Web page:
I'd try to remove the "shoulds" from how you think about this and instead concentrate on what you want: money to live on, time for socializing, time for your passions, time for exercise, time for basic living maintenance (cooking, cleaning, etc.), time for rest. Which ones do you need or want more of? Which ones can you afford to do less of?

Despite all the "follow your bliss" talk, a lot of people just don't like their jobs. It's okay not to love your job, or even like it. It's even okay to stay in a job you don't like.

You could spend some time thinking about whether there's some other job you'd find more gratifying, and maybe move toward that. Or you could stay where you are and save $$ like crazy, on behalf of Future You. For some people, there is no job they'd be passionate about; it's okay if you can't find one for you.

In my 20s, I spent long hours at work, though I enjoyed the work itself. Then I shifted toward better boundaries around hours, and was surprised to find that I still got jobs. In my 30s, I started working part-time in a field that paid less but was more fun, and I had no regrets.

I think the key is to keep Future You in mind, but not focus so hard on them that Present You is miserable. If you're exhausted or burnt out, Present You is not okay, and it may be best to make some changes toward self-care.

One thing I found about part-time work is that if you enjoy it, you don't count the hours until you can FIRE; you just work that job indefinitely, until you stop enjoying it. There's nothing wrong with taking longer to get to FIRE if you enjoy the journey more that way. You may even find a job you want to stay in after you can afford to leave; part-time work can be a great way to find a nice work-life balance.

Darinnriley

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So many interesting perspectives, I knew this was the right place to ask. Thank you all for taking the time to reply.

Iíd like to respond to each person individually but itís a lot of information to think about and process. I also edit a lot since there are things I donít fully understand and have a hard time putting into words, so please bear with me.

Also, as Iím writing in the evenings I realize how horrible my thinking is after a long day of work, Iím having a hard time concentrating. Itís precisely whatís frustrating me so much, the huge impact work has on my personal life. But itís also inspiring me to find another job where I can work fewer hours. Iíve always been concerned with what I wanted to do but I never realized the amount you work is also important.
« Last Edit: January 18, 2022, 10:16:23 PM by Darinnriley »

joe189man

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Depending on the industry, you need to put in some time to make big jumps in pay. In my 20s i worked hard(ish) and played hard and now are seeing that effort pay off. As far as finding time for things you like, it only gets harder. we have kids now and have almost zero free time that doesn't come at the expense of not doing something else. Meditate or do the dishes then go to bed later. Morning workout or sleep in, or the kids wake up early and do neither. Its all a trade off and its not easy, i am pretty fed up with the status quo.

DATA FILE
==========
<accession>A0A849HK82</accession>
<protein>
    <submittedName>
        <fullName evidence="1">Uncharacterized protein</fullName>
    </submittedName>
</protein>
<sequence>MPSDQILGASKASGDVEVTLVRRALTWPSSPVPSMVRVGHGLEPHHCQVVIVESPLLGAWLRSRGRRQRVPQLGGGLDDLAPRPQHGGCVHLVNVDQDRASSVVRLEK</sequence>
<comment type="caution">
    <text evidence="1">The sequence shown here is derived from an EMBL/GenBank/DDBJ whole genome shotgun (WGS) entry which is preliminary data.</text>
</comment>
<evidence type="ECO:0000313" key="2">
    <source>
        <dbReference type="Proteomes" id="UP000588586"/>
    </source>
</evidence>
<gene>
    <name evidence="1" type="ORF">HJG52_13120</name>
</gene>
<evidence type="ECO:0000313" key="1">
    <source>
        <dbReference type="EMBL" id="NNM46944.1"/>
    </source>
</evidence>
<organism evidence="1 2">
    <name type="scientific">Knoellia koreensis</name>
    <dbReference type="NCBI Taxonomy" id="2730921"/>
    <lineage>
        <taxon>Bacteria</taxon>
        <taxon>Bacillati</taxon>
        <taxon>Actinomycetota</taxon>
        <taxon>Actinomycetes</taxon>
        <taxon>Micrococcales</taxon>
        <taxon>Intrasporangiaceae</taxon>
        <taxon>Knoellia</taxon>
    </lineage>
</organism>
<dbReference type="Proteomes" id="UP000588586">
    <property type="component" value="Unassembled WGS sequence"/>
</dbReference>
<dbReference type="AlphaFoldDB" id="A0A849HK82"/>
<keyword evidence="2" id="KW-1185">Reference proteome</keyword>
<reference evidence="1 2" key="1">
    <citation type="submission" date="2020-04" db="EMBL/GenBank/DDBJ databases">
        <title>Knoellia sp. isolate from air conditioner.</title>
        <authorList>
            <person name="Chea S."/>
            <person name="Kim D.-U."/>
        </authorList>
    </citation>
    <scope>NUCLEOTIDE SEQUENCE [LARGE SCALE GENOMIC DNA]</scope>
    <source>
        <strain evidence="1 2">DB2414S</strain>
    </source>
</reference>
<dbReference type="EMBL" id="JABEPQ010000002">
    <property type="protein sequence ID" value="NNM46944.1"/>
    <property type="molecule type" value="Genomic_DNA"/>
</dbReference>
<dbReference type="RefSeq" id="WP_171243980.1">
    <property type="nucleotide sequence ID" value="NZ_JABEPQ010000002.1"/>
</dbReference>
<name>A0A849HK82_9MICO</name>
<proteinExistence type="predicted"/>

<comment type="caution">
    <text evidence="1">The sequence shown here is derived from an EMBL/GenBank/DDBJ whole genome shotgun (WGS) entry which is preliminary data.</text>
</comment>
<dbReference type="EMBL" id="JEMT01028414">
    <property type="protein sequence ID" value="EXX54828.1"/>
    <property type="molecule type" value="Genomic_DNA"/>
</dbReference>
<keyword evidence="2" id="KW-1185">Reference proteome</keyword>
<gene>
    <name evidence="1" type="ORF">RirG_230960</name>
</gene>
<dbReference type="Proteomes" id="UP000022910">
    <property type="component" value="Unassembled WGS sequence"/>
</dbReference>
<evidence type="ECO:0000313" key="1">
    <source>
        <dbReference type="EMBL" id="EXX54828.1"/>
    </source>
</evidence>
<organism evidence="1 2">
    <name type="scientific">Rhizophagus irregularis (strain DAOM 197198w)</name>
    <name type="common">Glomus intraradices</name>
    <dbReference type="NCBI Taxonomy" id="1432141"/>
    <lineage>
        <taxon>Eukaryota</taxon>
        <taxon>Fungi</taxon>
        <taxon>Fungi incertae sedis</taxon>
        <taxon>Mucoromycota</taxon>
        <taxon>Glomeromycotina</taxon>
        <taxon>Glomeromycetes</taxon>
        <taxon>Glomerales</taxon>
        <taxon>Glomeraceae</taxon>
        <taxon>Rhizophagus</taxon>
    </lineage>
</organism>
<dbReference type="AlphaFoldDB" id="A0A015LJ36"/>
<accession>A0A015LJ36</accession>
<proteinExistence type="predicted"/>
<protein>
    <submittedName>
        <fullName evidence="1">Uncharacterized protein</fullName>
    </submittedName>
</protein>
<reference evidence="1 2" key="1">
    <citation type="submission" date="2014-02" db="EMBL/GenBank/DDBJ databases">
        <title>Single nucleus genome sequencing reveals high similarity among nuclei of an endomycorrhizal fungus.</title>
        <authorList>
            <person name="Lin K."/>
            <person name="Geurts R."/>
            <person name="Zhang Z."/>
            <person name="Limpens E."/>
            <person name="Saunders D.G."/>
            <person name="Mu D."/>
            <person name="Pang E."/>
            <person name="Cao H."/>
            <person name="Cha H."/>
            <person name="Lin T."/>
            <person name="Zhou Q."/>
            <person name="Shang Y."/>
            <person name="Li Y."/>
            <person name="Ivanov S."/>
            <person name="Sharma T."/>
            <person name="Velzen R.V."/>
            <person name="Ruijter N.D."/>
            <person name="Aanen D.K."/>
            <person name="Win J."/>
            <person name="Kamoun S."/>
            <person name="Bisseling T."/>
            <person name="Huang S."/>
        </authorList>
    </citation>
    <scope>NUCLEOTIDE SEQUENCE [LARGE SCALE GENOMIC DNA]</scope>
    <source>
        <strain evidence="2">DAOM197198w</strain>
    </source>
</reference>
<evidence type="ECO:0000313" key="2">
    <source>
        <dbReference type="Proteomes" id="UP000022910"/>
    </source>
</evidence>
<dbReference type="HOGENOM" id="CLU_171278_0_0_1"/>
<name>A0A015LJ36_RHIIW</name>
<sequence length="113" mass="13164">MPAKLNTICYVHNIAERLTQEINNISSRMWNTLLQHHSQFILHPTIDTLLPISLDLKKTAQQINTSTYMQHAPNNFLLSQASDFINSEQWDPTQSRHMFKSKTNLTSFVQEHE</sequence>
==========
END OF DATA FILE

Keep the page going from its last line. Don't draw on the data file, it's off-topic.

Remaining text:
afox

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On the one hand when spending free time pursuing interests like playing the piano, reading, meditation, cooking etc. Iím unable to genuinely enjoy it because I feel pressure, somewhat guilty, that I should be spending all of my time focusing on getting out of the 9-5 so I can create more time for those activities.
On the other hand when I refrain from pursuing my interests and spend all of my time on growing a business Iím unhappy as well because my life is all work and no play. Iím aware that if I do become successful Iíll have more time for myself, but Iím afraid that Iíll be like 40 or 50 by then, having wasted a large portion of my youth. Iím 24 now.
Not to mention time spent socializing and maintaining relationships, something I do too little already.
Have I wasted my chances? Should I have reached success before getting stuck in the 9-5 with bills to pay? Is it really necessary to sacrifice your life in order to get out? What if you do and never succeed?


Your fear of "....40 or 50 by then, having wasted a large portion of my youth." is a very valid one. You are very wise for realizing this at such a young age, most people are as bad about spending time as they are about spending money. You are young so its not too late to change. Its not like you should quit your job and live every moment like you have 6 months to live, you need to work for multiple reasons but need to find a balance. working 45 hours a week and thinking about work a lot when you're not working is not a good balance IMO. Making less money, retiring later, and having a less successful career are worthwhile "expenses" for having a good work life balance. Keep in mind that when people retire for the most part the career just disappears from your life. The other stuff (hobbies, friends, family, your personal physical and mental health) are with you for life. Therefore it is worthwhile to make more long term investment towards the aspects of your life that you will use for twice as long as your career.


9patch

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I think that you should keep looking for a job where you do get more fulfillment out of it. For me, in my 20s, I did really enjoy my job, and also did a lot of fun things with people from work, like play softball, volleyball, and lots of partying. What job do you have now, and how do you think you can get more enjoyment out of it?